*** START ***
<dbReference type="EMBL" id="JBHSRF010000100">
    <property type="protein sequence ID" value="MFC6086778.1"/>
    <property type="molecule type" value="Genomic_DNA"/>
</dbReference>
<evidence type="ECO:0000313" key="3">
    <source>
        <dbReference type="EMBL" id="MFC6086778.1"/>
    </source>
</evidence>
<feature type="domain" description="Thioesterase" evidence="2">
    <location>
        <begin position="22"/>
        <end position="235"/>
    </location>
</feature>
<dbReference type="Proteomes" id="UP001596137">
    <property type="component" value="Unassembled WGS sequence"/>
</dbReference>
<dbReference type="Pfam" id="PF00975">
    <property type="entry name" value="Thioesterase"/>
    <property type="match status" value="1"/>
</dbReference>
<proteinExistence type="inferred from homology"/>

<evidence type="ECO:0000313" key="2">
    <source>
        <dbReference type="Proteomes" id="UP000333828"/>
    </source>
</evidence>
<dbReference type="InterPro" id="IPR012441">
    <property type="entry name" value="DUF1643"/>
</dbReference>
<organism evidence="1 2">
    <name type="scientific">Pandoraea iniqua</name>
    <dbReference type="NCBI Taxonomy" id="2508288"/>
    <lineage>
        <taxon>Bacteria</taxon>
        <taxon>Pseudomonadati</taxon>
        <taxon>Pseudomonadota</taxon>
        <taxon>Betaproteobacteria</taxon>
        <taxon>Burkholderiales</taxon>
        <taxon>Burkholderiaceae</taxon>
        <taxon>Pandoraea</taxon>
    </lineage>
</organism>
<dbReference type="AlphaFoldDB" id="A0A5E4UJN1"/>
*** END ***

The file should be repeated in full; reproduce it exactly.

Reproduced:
<dbReference type="EMBL" id="JBHSRF010000100">
    <property type="protein sequence ID" value="MFC6086778.1"/>
    <property type="molecule type" value="Genomic_DNA"/>
</dbReference>
<evidence type="ECO:0000313" key="3">
    <source>
        <dbReference type="EMBL" id="MFC6086778.1"/>
    </source>
</evidence>
<feature type="domain" description="Thioesterase" evidence="2">
    <location>
        <begin position="22"/>
        <end position="235"/>
    </location>
</feature>
<dbReference type="Proteomes" id="UP001596137">
    <property type="component" value="Unassembled WGS sequence"/>
</dbReference>
<dbReference type="Pfam" id="PF00975">
    <property type="entry name" value="Thioesterase"/>
    <property type="match status" value="1"/>
</dbReference>
<proteinExistence type="inferred from homology"/>

<evidence type="ECO:0000313" key="2">
    <source>
        <dbReference type="Proteomes" id="UP000333828"/>
    </source>
</evidence>
<dbReference type="InterPro" id="IPR012441">
    <property type="entry name" value="DUF1643"/>
</dbReference>
<organism evidence="1 2">
    <name type="scientific">Pandoraea iniqua</name>
    <dbReference type="NCBI Taxonomy" id="2508288"/>
    <lineage>
        <taxon>Bacteria</taxon>
        <taxon>Pseudomonadati</taxon>
        <taxon>Pseudomonadota</taxon>
        <taxon>Betaproteobacteria</taxon>
        <taxon>Burkholderiales</taxon>
        <taxon>Burkholderiaceae</taxon>
        <taxon>Pandoraea</taxon>
    </lineage>
</organism>
<dbReference type="AlphaFoldDB" id="A0A5E4UJN1"/>